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First trip to Nicaragua

Due to unreasonably heavy traffic in Los Angeles (before the sun came up!) and a slow, cautious driver (my mother), we arrived at the airport after the designated check-in cutoff. I blame the government for subsidizing the car culture and for erecting a “security” barrier. So, upon arrival to the byzantine LAX, we immediately had to queue into a short line of 7 people that took an hour of wait before we could re-book another flight at exorbitant price. Of course, the new schedule meant that we would have an overnight layover at Miami. I found the new schedule especially frustrating, because our previous flight from Miami to Nicaragua left only 20 minutes after our new flight landed. But 20 minutes is not enough time to pick up a checked bag from the carousel, which lies outside the “security” barrier, and re-enter the airport. As we exited our plane, I chatted on the phone with another member of the party, as they boarded the originally scheduled flight to Nicaragua. We were both in the airport, only a couple terminals distant, and yet government made us impossibly far apart! For its security barrier cost more than the 7 minutes it would have taken to walk between terminals, incurring an overnight layover in Miami.

Fortunately our compatriot travelers were kind enough to stay in a hotel in Managua and wait for us to arrive around lunchtime the next day. My broken schedule notwithstanding, the others were also tired of dealing with the hassle of airport travel, and simply didn’t wish to follow that up with a long drive through the countryside at night. Not to mention that the furniture at our final destination, the Cacao Farm and Eco-Resort, had not yet been fully assembled.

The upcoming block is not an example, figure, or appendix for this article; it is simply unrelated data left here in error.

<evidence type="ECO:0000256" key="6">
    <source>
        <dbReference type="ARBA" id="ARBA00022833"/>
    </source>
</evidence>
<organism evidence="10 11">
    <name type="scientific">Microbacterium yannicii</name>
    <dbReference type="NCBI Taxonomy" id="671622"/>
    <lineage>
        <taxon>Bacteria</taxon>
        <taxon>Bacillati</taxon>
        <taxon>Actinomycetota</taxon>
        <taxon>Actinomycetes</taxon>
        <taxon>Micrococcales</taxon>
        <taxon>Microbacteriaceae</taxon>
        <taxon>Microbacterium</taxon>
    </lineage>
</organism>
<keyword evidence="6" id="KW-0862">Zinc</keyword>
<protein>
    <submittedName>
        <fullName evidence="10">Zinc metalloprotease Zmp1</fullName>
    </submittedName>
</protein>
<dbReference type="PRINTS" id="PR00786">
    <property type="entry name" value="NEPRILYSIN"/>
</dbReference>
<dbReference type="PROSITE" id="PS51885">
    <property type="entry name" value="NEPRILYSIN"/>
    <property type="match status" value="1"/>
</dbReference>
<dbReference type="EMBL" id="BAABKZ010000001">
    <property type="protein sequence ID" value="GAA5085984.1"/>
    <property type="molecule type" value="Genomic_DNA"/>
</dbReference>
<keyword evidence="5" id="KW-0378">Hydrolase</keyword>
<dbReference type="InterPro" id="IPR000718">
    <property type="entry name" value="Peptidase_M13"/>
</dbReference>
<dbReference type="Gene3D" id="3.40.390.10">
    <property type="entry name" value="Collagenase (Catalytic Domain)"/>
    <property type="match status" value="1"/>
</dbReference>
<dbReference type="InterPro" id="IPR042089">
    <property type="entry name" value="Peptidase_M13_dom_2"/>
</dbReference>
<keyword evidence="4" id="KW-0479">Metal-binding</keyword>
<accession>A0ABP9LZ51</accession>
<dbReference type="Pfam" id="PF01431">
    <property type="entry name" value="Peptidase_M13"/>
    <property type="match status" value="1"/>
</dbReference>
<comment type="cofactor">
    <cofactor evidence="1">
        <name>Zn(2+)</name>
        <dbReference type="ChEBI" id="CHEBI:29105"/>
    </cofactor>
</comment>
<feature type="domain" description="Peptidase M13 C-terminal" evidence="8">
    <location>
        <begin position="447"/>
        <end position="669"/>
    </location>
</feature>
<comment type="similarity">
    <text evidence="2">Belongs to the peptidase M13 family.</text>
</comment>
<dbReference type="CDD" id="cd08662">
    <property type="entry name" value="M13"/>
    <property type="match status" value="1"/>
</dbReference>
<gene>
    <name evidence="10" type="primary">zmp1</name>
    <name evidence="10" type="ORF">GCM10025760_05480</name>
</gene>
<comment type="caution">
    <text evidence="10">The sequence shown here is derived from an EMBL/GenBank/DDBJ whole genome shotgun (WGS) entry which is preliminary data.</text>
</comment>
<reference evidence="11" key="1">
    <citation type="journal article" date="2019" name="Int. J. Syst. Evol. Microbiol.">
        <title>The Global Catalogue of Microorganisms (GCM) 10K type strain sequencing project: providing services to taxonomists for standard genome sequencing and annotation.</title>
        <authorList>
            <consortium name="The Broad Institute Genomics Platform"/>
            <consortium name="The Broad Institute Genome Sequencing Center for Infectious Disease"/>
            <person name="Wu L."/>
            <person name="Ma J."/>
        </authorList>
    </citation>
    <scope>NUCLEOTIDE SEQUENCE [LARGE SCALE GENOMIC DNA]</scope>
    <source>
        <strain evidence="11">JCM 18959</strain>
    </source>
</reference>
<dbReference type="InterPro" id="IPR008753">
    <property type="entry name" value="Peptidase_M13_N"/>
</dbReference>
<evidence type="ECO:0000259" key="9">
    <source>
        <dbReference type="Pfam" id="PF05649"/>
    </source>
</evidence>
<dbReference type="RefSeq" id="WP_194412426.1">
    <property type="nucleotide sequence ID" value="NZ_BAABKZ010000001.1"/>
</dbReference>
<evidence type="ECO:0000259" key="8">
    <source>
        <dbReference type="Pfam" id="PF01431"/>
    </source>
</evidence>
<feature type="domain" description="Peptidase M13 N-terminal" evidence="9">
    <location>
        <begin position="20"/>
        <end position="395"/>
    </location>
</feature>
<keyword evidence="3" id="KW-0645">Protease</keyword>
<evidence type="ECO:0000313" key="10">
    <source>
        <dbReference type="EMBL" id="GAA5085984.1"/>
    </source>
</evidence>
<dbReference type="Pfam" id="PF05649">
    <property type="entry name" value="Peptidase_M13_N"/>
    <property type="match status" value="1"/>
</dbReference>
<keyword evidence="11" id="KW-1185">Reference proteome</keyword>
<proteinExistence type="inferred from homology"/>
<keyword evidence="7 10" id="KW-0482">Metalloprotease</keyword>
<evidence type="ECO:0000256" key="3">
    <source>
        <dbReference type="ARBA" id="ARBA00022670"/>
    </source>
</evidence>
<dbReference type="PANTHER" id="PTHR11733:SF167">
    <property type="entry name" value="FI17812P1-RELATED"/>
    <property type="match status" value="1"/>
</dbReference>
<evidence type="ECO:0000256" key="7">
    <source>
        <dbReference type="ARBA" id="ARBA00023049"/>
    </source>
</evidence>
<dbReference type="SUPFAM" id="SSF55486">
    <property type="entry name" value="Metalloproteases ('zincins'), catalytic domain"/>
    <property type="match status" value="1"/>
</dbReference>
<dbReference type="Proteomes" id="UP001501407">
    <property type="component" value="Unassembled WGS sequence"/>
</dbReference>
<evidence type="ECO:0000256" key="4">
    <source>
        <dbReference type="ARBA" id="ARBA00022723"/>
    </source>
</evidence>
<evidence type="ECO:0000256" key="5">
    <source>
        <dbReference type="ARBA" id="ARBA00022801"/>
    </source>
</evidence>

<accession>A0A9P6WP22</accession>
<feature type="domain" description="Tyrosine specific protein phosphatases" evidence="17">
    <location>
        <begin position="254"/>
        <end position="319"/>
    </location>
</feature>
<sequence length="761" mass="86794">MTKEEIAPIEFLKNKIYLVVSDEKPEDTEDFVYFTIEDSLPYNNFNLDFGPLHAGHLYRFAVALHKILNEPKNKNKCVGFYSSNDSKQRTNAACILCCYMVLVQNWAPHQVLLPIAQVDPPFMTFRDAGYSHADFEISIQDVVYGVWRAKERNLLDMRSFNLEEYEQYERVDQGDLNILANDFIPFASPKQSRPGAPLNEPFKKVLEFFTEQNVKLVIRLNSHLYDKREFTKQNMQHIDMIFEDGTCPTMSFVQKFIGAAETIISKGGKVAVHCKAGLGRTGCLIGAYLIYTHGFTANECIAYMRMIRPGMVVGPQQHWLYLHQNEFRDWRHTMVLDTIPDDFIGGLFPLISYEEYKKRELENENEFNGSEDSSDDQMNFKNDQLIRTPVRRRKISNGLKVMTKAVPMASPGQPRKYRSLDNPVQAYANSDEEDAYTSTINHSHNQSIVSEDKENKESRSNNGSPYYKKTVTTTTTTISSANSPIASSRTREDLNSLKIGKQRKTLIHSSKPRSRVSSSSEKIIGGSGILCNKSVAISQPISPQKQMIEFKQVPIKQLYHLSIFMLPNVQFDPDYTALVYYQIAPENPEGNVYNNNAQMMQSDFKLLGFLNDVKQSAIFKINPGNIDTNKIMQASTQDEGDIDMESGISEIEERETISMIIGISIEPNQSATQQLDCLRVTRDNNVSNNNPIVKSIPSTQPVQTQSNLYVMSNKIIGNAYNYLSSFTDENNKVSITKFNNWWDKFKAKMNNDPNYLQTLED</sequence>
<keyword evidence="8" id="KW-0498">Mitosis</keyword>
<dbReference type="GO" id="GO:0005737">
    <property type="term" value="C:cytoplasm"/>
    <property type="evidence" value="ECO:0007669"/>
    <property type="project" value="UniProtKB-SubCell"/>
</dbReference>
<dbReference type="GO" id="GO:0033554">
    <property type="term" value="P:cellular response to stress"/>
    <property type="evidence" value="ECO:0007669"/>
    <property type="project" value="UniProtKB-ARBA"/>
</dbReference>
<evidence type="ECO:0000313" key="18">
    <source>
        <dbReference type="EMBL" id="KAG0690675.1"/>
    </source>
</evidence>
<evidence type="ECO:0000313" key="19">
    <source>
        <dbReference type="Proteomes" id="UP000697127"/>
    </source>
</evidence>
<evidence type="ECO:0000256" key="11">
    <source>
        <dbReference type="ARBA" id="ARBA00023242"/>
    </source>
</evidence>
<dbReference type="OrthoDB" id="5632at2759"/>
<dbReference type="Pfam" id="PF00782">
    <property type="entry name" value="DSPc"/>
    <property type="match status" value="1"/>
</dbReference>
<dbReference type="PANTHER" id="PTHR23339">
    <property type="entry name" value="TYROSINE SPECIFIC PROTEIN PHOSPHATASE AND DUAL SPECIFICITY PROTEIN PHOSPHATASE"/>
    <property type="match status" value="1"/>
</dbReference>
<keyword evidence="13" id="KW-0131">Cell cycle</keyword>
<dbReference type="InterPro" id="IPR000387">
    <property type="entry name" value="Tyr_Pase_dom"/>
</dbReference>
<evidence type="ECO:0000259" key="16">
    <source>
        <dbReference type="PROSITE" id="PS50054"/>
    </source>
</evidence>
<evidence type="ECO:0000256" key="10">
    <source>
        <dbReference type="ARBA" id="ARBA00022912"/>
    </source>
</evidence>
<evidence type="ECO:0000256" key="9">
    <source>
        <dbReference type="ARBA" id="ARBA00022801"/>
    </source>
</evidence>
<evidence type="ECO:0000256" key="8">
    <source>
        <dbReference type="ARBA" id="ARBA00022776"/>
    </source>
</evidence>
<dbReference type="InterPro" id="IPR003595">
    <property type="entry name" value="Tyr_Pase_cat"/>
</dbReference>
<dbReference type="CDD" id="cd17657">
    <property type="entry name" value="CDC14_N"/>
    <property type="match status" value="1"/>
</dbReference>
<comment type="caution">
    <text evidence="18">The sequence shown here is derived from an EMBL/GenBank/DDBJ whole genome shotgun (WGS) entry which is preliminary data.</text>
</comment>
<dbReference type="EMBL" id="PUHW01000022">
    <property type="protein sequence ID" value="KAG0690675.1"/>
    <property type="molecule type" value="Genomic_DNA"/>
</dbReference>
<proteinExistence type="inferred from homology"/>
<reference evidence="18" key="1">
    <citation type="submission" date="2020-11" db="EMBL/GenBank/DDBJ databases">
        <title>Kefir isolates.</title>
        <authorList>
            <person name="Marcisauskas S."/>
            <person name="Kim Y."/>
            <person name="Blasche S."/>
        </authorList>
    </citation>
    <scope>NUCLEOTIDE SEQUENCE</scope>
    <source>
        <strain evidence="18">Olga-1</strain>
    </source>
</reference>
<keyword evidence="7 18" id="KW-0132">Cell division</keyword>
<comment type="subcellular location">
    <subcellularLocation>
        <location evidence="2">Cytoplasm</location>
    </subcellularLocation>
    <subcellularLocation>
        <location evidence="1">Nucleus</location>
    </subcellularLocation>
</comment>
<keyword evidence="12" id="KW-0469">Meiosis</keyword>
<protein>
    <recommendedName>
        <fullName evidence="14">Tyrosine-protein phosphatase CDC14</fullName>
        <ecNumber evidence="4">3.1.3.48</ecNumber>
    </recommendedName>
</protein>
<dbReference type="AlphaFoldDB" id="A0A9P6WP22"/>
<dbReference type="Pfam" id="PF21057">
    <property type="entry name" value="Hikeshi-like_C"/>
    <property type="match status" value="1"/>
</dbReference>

When we arrived in Managua, a guy with our names on a card met us after disembarking the plane, he took our bags to be screened while we waited in nice chairs and had sandwiches and water with our fellow travelers that arrived the day before. Compared to the horror of customs screening when entering the USSA (as a citizen no less!) makes my home country feel uncivilized, paranoid, and backwards. In Managua, I felt like a guest rather than national chattel.

The car trip to the Cacao Farm and Eco-Resort had many rural sights: cows, chickens, pigs (all pretty scrawny by hormone-pumped USSA standards). Folks by the roadside holding up carcasses for sale to the cars passing by. The road had light, and highly diverse traffic, including buses, motorbikes, bicycles, rickshaws, and pedestrians. The green countryside featured rolling hills, blue skies, a large lake. Combined with the temperature in the 80s and high humidity, I felt a glowing, restful, and scenic warmth. Again, in stark contrast to bland concrete, oppressive traffic, noisy bustling of cities the USSA. In Nicaragua, road travel does not induce any feelings of rage.

After about 2.5hrs of driving along the countryside and dodging some obstacles (road rules are widely ignored and not strictly enforced) we arrived at the Farm. A crew of hardworking, and sweaty, lads were busy laying the brick walls of the new shower and toilet facilities. I later found out that our Farm’s construction work had saved the organizer and members in his team from toiling in a minerals mine, and they were quite happy to have the more pleasant labor of erecting small buildings in the open air of the jungle. I noticed that their daily labor acts as a continuous gym exercise, unlike the pale, flabby bodies of desk workers in the First (worst?) World.